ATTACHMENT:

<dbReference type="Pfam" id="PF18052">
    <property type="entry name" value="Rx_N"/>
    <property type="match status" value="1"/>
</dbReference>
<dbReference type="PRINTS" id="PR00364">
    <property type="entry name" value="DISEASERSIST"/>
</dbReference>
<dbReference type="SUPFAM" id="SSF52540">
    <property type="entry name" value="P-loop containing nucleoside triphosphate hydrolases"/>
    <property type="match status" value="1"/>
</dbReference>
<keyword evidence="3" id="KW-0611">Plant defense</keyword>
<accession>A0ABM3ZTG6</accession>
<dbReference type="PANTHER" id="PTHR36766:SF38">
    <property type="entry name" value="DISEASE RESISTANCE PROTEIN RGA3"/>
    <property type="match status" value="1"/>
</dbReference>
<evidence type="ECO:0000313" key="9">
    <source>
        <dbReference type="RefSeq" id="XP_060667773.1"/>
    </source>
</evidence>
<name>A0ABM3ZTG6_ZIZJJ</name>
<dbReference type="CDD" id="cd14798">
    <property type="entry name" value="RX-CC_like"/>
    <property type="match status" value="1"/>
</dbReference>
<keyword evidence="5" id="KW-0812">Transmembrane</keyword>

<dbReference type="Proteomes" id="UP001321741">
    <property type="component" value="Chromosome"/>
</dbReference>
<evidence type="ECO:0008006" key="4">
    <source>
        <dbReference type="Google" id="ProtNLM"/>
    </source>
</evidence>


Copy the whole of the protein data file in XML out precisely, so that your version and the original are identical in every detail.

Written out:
<dbReference type="Pfam" id="PF18052">
    <property type="entry name" value="Rx_N"/>
    <property type="match status" value="1"/>
</dbReference>
<dbReference type="PRINTS" id="PR00364">
    <property type="entry name" value="DISEASERSIST"/>
</dbReference>
<dbReference type="SUPFAM" id="SSF52540">
    <property type="entry name" value="P-loop containing nucleoside triphosphate hydrolases"/>
    <property type="match status" value="1"/>
</dbReference>
<keyword evidence="3" id="KW-0611">Plant defense</keyword>
<accession>A0ABM3ZTG6</accession>
<dbReference type="PANTHER" id="PTHR36766:SF38">
    <property type="entry name" value="DISEASE RESISTANCE PROTEIN RGA3"/>
    <property type="match status" value="1"/>
</dbReference>
<evidence type="ECO:0000313" key="9">
    <source>
        <dbReference type="RefSeq" id="XP_060667773.1"/>
    </source>
</evidence>
<name>A0ABM3ZTG6_ZIZJJ</name>
<dbReference type="CDD" id="cd14798">
    <property type="entry name" value="RX-CC_like"/>
    <property type="match status" value="1"/>
</dbReference>
<keyword evidence="5" id="KW-0812">Transmembrane</keyword>

<dbReference type="Proteomes" id="UP001321741">
    <property type="component" value="Chromosome"/>
</dbReference>
<evidence type="ECO:0008006" key="4">
    <source>
        <dbReference type="Google" id="ProtNLM"/>
    </source>
</evidence>